Blake Alcott, ecological economist & pro-Palestinian activist

Ecological Economics knows that the things in the natural world we can use as resources are limited. Therefore there is a limit to both the number of people on earth and to their per-person consumption of these resources. This quantity - population x affluence - is already at least double what the natural world can provide sustainably. So the human economy must shrink. Economic 'degrowth' is imperative, whether it happens politically and humanely or chaotically and disastrously. The most honest, and only effective, way of lowering our amounts of depletion and pollution is to enact legal caps on the extraction or destruction of good things like metals, fossil fuels, topsoil, fresh water, a productive climate, natural beauty and other species.


After about 20 years of thinking and writing about sustainability strategies, I've come to the conclusion that strategies of resource efficiency, lifestyle sufficiency, renewables and lower population must all fail because of the rebound effect: resources temporarily saved in one area, by one strategy, are snapped up by another area, or by other consumers, overnight. Yet no human polity in the next several decades will become ready to enact the necessarily effective strategy of resource caps. Thus, sadly, it is a waste of time to work for the big issues of global environmental improvement.


But some 'environmental' policies, on a smaller scale, do raise quality of life. For instance: while slowing population growth or, ideally, lowering absolute human population size might not lower negative environmental impact (population x affluence), for many of us - and certainly for all non-human animals and wild plants! - the world would be more pleasant if it were less crowded by us and our infrastructures. If we'd somehow legally reduce car trips and flights we'd have less noise and danger. If we'd convert to organic farming we'd have more biodiversity and a more beautiful world.


Alas, the Paris 2015 and subsequent COP meetings water down the valid Kyoto approach of hard caps and showed us that greenhouse emissions are not about to be lowered. So, save your energy, so to speak. Despite this opinion, I do work a bit for Degrowth and for the brilliant Swiss Glacier Initiative.


Since 2013 I've spent more and more time working for One Democratic State (ODS) in Palestine, for instance as Director or Co-Director of the NGO ODS in Palestine (England) LtdAnd since 2022 as a supporter of the ODS Initiative. I was long an active member of the Palestine Solidarity Campaign (Cambridge branch), and published several articles on Palestine (at Publications).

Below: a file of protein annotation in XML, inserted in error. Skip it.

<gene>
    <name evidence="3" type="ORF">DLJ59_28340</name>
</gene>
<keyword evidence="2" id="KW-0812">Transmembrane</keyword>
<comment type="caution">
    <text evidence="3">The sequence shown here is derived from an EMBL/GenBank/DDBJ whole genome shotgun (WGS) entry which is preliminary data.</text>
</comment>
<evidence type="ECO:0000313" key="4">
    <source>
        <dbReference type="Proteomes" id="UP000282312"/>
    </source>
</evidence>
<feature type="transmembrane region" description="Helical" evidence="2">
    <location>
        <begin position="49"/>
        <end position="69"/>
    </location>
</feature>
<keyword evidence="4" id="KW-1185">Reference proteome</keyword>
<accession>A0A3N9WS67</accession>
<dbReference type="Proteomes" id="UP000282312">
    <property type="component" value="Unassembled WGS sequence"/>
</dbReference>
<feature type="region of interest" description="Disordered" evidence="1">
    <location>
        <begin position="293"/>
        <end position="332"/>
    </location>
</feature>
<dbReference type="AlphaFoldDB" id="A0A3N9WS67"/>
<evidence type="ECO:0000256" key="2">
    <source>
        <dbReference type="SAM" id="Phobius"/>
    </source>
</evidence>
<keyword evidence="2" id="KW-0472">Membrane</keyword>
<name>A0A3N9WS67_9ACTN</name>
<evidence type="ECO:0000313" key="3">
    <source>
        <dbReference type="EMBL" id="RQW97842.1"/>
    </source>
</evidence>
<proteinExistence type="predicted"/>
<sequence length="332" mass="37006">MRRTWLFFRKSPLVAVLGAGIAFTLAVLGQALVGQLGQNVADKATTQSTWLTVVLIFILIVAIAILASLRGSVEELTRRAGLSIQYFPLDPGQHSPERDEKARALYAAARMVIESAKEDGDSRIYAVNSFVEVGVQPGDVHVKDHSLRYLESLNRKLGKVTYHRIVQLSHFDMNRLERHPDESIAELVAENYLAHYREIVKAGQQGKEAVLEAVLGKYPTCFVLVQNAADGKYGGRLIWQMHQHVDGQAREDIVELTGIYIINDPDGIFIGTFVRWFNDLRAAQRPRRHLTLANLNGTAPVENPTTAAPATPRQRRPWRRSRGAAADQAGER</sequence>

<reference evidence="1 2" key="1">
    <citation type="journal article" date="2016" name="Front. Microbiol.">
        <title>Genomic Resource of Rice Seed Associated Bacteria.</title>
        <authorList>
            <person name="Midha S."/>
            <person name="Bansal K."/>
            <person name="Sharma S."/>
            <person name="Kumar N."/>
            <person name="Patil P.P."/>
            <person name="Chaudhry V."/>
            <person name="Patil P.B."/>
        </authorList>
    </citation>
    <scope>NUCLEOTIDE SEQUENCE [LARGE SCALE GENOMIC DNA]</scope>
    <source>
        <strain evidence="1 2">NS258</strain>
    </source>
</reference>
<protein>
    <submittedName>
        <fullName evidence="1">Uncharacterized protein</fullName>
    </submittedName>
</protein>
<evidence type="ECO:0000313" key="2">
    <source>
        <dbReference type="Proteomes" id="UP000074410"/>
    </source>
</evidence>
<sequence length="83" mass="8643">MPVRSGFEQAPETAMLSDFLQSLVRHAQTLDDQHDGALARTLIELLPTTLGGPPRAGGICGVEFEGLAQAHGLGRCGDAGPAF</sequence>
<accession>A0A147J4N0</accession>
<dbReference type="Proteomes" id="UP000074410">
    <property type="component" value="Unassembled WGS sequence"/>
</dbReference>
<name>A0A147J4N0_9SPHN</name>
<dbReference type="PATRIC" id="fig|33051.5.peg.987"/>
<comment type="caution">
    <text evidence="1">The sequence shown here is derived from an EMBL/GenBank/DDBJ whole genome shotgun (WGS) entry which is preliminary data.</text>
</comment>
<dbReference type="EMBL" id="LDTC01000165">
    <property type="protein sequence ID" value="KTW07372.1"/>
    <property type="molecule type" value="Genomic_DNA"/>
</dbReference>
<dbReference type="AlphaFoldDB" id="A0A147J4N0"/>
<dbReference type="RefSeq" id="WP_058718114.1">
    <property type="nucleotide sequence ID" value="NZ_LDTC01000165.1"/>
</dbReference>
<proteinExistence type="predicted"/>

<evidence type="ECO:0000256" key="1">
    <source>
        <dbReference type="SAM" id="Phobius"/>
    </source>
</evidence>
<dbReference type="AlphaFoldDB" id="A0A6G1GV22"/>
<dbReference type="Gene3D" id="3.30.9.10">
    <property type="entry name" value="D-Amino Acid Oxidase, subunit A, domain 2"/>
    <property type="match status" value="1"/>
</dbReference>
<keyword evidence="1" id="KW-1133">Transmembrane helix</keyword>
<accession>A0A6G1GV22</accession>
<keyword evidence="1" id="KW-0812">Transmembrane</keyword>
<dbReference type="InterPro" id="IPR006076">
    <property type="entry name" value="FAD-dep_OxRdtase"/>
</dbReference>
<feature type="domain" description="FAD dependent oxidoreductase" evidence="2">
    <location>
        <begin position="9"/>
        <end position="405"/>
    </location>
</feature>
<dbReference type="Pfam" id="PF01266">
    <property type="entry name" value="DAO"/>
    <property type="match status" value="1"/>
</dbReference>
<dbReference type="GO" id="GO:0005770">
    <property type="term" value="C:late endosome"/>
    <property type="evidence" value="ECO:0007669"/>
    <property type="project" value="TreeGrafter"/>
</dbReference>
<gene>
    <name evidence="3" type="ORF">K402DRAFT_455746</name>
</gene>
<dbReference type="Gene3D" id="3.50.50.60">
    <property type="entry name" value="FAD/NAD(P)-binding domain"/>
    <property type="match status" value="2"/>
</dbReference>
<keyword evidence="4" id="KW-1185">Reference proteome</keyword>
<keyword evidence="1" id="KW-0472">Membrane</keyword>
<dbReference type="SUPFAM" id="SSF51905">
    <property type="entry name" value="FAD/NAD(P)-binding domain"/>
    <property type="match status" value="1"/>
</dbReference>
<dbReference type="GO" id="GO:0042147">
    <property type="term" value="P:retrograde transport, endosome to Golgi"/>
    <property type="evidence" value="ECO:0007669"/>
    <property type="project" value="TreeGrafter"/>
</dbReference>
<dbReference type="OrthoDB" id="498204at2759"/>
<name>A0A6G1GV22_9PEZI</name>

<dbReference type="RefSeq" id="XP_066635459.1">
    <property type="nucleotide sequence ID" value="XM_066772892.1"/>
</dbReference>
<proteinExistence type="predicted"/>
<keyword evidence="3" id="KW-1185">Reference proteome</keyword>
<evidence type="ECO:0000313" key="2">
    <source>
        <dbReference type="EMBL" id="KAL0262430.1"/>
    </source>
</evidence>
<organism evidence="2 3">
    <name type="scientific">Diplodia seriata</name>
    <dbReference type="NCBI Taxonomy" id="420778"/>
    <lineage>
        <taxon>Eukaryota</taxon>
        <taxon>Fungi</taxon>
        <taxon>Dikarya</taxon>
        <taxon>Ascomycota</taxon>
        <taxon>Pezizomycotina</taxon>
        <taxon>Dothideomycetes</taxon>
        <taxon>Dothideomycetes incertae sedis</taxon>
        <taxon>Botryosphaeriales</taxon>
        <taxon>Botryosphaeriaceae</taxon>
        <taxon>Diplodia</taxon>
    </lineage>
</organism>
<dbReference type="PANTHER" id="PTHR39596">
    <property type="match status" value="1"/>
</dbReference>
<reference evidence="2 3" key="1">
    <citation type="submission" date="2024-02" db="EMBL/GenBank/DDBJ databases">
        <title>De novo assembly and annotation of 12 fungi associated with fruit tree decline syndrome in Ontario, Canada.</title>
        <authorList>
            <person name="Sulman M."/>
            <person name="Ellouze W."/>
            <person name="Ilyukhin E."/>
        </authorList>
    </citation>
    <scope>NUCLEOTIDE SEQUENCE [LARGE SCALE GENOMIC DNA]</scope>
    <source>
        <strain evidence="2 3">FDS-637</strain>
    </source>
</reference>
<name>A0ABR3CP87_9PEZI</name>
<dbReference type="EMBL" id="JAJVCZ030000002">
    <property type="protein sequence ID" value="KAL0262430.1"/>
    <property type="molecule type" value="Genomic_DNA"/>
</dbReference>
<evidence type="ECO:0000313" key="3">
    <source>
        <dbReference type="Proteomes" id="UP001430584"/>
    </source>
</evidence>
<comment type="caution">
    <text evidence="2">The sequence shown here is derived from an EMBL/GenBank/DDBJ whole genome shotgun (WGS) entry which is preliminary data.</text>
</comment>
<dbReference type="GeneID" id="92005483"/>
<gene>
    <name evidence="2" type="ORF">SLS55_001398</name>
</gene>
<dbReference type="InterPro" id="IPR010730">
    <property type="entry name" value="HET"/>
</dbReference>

Download my book, as a PDF free of charge, called The Rape of Palestine: A Mandate Chronology. It is a reference book made up of 490 separate instances of the dialogue, such as it was, between the Palestinians and their British colonisers in the years 1917-1948.

29 OCTOBER 2023 Gaza Battle


The press where I live - Zürich, Switzerland - has failed both professionally and morally since 7 October 2023. The NZZ, the Tages-Anzeiger, the Weltwoche, 20 Minuten are all HASBARA organs whose coverage is one-sided and is based on the unstated premise that a Jewish-Israeli life is worth (much) more than a Palestinian-Arab life. Disgusting. They apply a double standard in judging the actions of Hamas and the actions of the colonial-apartheid state in effect ruling Gaza, namely Israel. Unfortunately the two rather 'left' papers - Republik and the WochenZeitung - are only marginally better. As Daniel Binswanger, editor of Republik, titled his main article: 'We are all Israelis.' This is repulsive.

Example 1: Tages-Anzeiger published a list of 17 books (10 non-fiction, 7 'Belletristik') to help people understand the background to Gaza 2023. Guess how many Palestinian authors there were? One and a half, both not non-fiction: 1) Ghassan Kanafani's 83-page novella of 1969, Return to Haifa. That author was murdered by Mossad in 1972. 2) Samir El Youssef, who collaborated with Etgar Keret for a book of short stories. And these 'culture' editors call themselves journalists. Ridiculous.

Example 2: Big articles when Yocheved Lifschitz, the 85-year-old Israeli hostage released by Hamas, talked to the press. The things she said about 'going through hell' and the tunnels' being 'like a spiderweb' were duly recorded, but not her clear statement that she was in all respects treated very well by her captors. And no mention of how she turned and thanked and shook the hand of a Hamas soldier behind her before being led away by her daughter. Any sacrifice of journalistic and human integrity for the sake of HASBARA.

Example 3: The NZZ's Oliver Camenzind 'reported' on the demonstration/march in Zürich on Sat. 28 October. I was there. I saw and heard nothing remotely anti-semitic. The article claimed anti-semitic stuff was chanted, with no proof. That claim dominated the article, which means: even if there were two people who said something anti-semitic, or carried such a banner, focussing on that is a distortion. And of course the definition of 'anti-semitism' used is the absurd, morally dastardly one of equating anti-Israel with anti-Jew.

For me NZZ, Tagi, Weltwoche, WoZ and Republik are Zionist rags most likely unreliable on other topics. On this topic, they are both immoral and uninformed.

28 OCTOBER 2023 Gaza Battle


I stand unequivocally on the side of the Palestinian people in their fight against the colonial, apartheid state of Israel. Congratulations to this group who in its 'Statement of Solidarity with Palestine' on 13 October wrote, "The Feminist Library stands unequivocally with the Palestinian people in their long-enduring resistance to settler colonialism, apartheid, and occupation." Yes, with no ifs and buts.